AMATEUR jockey Freddie Gingell described riding his first ever winner under Rules just a month after turning 16 as “amazing”, before paying tribute to his mum who died of cancer in May 2020.

Schoolboy Gingell, who will sit his GCSE exams this year, said he was thrilled to achieve his dream of riding a winner at his local track, Wincanton, after partnering West Approach to glory in today’s Colin Lewis Memorial Open Hunters’ Chase.

The youngster, who is based in nearby Mere, received an emotional reception from friends and family when returning to the winner’s enclosure at the Somerset track.

It was also a first victory for the 12 year old Westerner gelding since landing a Grade Three contest at Cheltenham in 2019.

Faced with just one rival, West Approach put in some mighty leaps in the hands of Gingell.

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The 6-4 chance, who is trained by Gingell’s grandfather Colin Tizzard, bounded clear in the home straight to score by 21 lengths over the odds-on favourite Alcala.

Gingell said: “It was amazing. This horse jumps for fun and when I’m schooling him at home he is always jumping off. He is amazing and I knew I had a good horse underneath me.

“I’ve got racing blood in me so this is what I should be doing hopefully. It is amazing being in the weighing room but we have a few of the boys in schooling on a Wednesday so I know most of them which is even better.

“My confidence did start growing turning in but I still had three tough fences to get over. I couldn’t believe it really (when I saw the winning post looming). It is only my fourth ride and I’m still a novice rider. It is amazing to have a winner under Rules.

“It does mean more to ride that first winner here as I can’t say I ever miss a meeting at Wincanton. If I go to school, I’m always here for the last race.”

Gingell, who lost his mum Kim to cancer aged 43 nearly two years ago, said he believes he had an extra pair of eyes watching his every move.

He explained: “Mum is probably up there crying now wishing all the best to me. It is a shame that she can’t be here to see it but that is life. She wanted me to do my best.

“I want to stay amateur this season and see where that takes me. I leave school in May and hopefully concentrate more on my racing then.

“It would be nice to get my conditional licence next season but I’m only 16 and in no rush.”

Among the first to congratulate Gingell in the winner’s enclosure was his grandfather, Cheltenham Gold Cup-winning trainer Colin Tizzard, who described the race as “beautiful” to watch.

Dorset Echo: Freddie Gingell, 16, rode West Approach to victory at Wincanton for grandfather Colin Tizzard Picture: MATTHEW WEBB/THE JOCKEY CLUBFreddie Gingell, 16, rode West Approach to victory at Wincanton for grandfather Colin Tizzard Picture: MATTHEW WEBB/THE JOCKEY CLUB

He said: “My heart is still beating now as for the last circuit the horse was absolutely loving it and Fred was loving it and that goes through the reins.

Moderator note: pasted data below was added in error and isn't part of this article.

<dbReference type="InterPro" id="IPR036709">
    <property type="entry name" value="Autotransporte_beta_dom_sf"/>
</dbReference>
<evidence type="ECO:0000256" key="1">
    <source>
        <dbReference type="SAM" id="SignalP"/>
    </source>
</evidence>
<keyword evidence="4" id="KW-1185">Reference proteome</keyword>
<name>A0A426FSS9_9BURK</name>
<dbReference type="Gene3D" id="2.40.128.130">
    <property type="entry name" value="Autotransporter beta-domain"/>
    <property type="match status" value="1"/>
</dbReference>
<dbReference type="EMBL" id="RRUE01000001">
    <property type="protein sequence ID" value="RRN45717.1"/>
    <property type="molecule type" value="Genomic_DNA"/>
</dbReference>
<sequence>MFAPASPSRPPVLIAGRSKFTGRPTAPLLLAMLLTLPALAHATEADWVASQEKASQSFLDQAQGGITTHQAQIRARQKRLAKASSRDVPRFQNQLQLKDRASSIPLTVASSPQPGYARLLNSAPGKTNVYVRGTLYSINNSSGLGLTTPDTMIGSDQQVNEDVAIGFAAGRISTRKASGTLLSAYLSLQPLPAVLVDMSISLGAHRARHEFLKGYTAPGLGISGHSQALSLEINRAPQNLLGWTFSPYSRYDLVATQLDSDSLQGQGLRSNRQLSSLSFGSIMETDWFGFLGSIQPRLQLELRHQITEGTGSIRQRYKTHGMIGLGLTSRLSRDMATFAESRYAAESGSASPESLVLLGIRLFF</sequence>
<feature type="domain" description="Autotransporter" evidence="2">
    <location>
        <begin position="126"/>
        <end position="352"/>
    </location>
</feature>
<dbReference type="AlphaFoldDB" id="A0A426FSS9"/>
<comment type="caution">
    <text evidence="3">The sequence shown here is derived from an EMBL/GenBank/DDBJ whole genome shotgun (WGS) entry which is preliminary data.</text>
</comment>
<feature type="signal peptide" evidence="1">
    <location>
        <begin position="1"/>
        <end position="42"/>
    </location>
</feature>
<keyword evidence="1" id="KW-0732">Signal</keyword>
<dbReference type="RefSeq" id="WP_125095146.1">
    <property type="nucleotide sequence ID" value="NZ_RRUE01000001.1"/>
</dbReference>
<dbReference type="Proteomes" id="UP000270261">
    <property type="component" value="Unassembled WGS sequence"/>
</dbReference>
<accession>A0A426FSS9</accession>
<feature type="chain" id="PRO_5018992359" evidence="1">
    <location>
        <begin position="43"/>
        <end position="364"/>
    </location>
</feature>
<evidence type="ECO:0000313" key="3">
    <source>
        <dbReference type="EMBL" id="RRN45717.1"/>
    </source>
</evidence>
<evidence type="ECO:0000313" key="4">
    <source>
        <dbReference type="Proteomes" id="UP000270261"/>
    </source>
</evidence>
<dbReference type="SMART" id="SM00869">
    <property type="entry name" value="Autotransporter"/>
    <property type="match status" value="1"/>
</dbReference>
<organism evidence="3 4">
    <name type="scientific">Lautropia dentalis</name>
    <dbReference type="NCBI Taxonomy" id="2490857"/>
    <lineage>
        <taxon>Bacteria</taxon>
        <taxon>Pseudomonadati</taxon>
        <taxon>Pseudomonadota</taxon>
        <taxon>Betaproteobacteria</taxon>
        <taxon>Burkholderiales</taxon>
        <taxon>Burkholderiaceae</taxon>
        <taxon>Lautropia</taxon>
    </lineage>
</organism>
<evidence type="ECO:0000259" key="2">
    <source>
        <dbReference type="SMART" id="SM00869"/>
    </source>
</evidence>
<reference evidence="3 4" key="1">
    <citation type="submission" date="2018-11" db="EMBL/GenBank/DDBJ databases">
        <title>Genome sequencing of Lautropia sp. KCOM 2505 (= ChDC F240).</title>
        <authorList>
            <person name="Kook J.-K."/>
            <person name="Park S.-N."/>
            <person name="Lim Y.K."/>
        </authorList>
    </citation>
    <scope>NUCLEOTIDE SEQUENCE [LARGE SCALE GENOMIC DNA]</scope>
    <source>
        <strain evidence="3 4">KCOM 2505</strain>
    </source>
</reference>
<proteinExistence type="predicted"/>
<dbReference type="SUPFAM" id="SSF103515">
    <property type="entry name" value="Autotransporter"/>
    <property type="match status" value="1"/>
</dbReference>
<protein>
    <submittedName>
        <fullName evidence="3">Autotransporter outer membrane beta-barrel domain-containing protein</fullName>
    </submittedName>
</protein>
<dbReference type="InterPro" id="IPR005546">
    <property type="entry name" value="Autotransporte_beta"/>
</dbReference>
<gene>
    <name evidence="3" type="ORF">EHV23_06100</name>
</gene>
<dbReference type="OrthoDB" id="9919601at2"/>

“I’ve never seen this horse jump like that. I know it was only a two horse race but it was beautiful to watch. It was lovely for Fred. He wants to be a jockey and he is advertising himself now.

“We will never forget Kim but things have moved on. If she is watching now she will have loved every second of it.

“Today is to be enjoyed for the fact that a young rider that has got no nerve in his body and he can see a stride and a horse sees a stride and off they go. It was absolutely fantastic.

“Of course he is going to have a good chance (of being a jockey) because of where he is.”

Not only was Gingell’s famous grandfather on hand to witness his first success under Rules but so was his uncle and assistant trainer, Joe Tizzard.

He said: “I was chuffed to bits with him. It was a lovely ride. The horse enjoyed him on his back as he tanked all the way through the race.

“It is a big thing for Fred to come to his local track with half the family here. There was pressure on him but it didn’t seem to both him too much.

“It is lovely for him to get his first winner here but there is more pressure instead of sneaking off somewhere quiet where you don’t know anybody.

“It is lovely for everybody. He has got both sets of grandparents here, as Dave’s (Freddie’s father) mum and dad Graham and Sylvia are here as well, which was nice.”

Having tasted victory in the saddle at the highest level on numerous occasions Joe Tizzard believes that Gingell, who is currently studying his GSCE exams at Sexey’s School in Bruton, has what it takes to succeed as a jockey.

He added: “He does ride well for a little squirt and he is good over a fence. He is really brave but he has done loads of schooling.

“If he wants it he has got a good opportunity to be a jockey and I think he is good enough. He has got a big future I think and that is not me being biased.”

Although Gingell kept a calm head his father Dave Gingell admitted that there was a “tear in his eye” after watching his son secure the victory he had long been dreaming of.

He said: “That was good. I wasn’t too nervous. I watched it all and it was perfect. He had his instructions from Colin and he did what he was told. We only live four or five miles up the road so that was really good.

“It was brilliant, words can’t explain it. There is a tear in the eye. He has been chucked in at the deep end a bit but he is responding alright. He has had four rides now and hasn’t been out of the winner’s enclosure.

“I was nervous at the start but that was the same with the pony racing really. But as soon as the starter lets them go I’m alright. He has done it all a million times on a horse at home but to do it on the track is good.

“He knows where he wants to go in life. He loves his farming and when he finishes this he will come back farming but if he can earn a few quid in the meanwhile he will go and do it.”